I was obviously a little bored, uninspired and freezing this morning. So, I took 10 minutes to do up these graphs.
They are pretty much self explanatory. The data series I’ve access to online goes all the way back to sometime in late October 2008. Given how cold it was over the weekend (hitting around -7 °C for the last two consecutive days), I wanted to see if this was the coldest for some time. Given the limitations in data, I could only plot the Autumn/Winter periods of 2009 to 2011 (ongoing). But, so far, it’s pretty obvious that -7 °C is the coldest we had since 2009, and am actually pretty sure it’s since 2008 too.
It makes things clearer if we just put the temperatures of 2010 and 2011 together. We bottomed out at -5.0°C on 28 June 2010. This year, we are already seeing -7°C over 14 to 15 May 2011. There really isn’t much I can say about causation, or correlation over here.
That said, there are of course a few possibilities:
1) We had a really mild summer (plotted the maximum temperatures over summer as well), compared to last year. So, we didn’t have the gradual easing into winter this year. Hence, we might just bottom out of Winter really soon this year, instead of waiting till October.
2) We are going to have a bitterly cold Winter just like the other countries because of the really mild Summer we have.
Whatever it is, I sure hope it’s possibility no.1 that we are experiencing here. I don’t fancy cold freezing winters with no snow at all. I might reconsider if you tell me it’s going to snow this year. Besides, I’m so going to ask the next person who asks me to quit complaining about the Australian weather to shut up as well. Come to Canberra, and you will get it. You don’t get the same temperature here like in other states/cities, just because we are inland.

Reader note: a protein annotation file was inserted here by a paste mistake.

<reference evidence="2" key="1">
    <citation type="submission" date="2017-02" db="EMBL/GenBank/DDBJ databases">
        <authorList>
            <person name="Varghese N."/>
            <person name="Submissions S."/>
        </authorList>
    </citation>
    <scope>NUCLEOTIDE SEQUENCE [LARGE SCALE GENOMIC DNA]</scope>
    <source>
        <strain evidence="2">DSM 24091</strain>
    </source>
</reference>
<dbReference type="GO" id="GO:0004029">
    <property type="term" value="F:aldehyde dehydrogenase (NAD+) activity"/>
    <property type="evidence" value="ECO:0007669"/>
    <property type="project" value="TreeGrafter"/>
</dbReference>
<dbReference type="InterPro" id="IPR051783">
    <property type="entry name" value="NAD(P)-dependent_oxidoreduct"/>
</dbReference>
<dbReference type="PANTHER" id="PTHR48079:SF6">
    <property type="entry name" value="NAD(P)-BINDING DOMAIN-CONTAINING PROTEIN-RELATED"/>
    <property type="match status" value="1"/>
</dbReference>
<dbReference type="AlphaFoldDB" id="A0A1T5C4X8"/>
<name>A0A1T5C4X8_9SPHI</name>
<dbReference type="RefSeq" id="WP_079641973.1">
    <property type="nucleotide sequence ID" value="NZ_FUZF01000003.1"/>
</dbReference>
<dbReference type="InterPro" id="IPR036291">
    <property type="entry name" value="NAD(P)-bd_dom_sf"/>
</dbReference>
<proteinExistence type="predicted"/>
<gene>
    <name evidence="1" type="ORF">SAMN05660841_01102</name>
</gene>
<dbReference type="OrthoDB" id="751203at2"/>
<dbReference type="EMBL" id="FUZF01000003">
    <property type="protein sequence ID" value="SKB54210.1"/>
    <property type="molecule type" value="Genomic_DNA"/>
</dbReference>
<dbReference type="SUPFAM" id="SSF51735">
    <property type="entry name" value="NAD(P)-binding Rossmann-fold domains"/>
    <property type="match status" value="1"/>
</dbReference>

Then again, it did snow in the suburbs of Canberra in 2008. According to myth and Canberrans, snow falls in the city every three years. It’s about time? I really want to know the temperatures in 2008! It could well be much colder in 2008. But, I’m not crazy enough to be paying the Bureau of Meteorology some money to get time series data.
Comments from fellow Canberrans found in this post I posted here.
A few of the profs/lecturers and us (PhD students) were chatting over morning tea farewell. So, there was this part of the conversation that I thought I should jot down, something I should always remind myself of. It isn’t rocket science.
We were chatting about how some papers published in AER or other journals are so simple but yet not trivial. It’s indeed true. One prof mentioned that it takes some natural talent, and the ability to identify the trade offs with the simplest assumptions.
So true indeed. Some of the most significant economics concepts/models are based on very simple assumptions, yet doesn’t appear trivial. I agree with the need for careful mathematical modelling, but certainly not a whole paper filled with proofs on things that no one understands. And, certainly, there shouldn’t be casual empiricism. Anything done empirically should be backed up with some form of theory in the simplest form, even if it is almost certainly a pure empirical issue.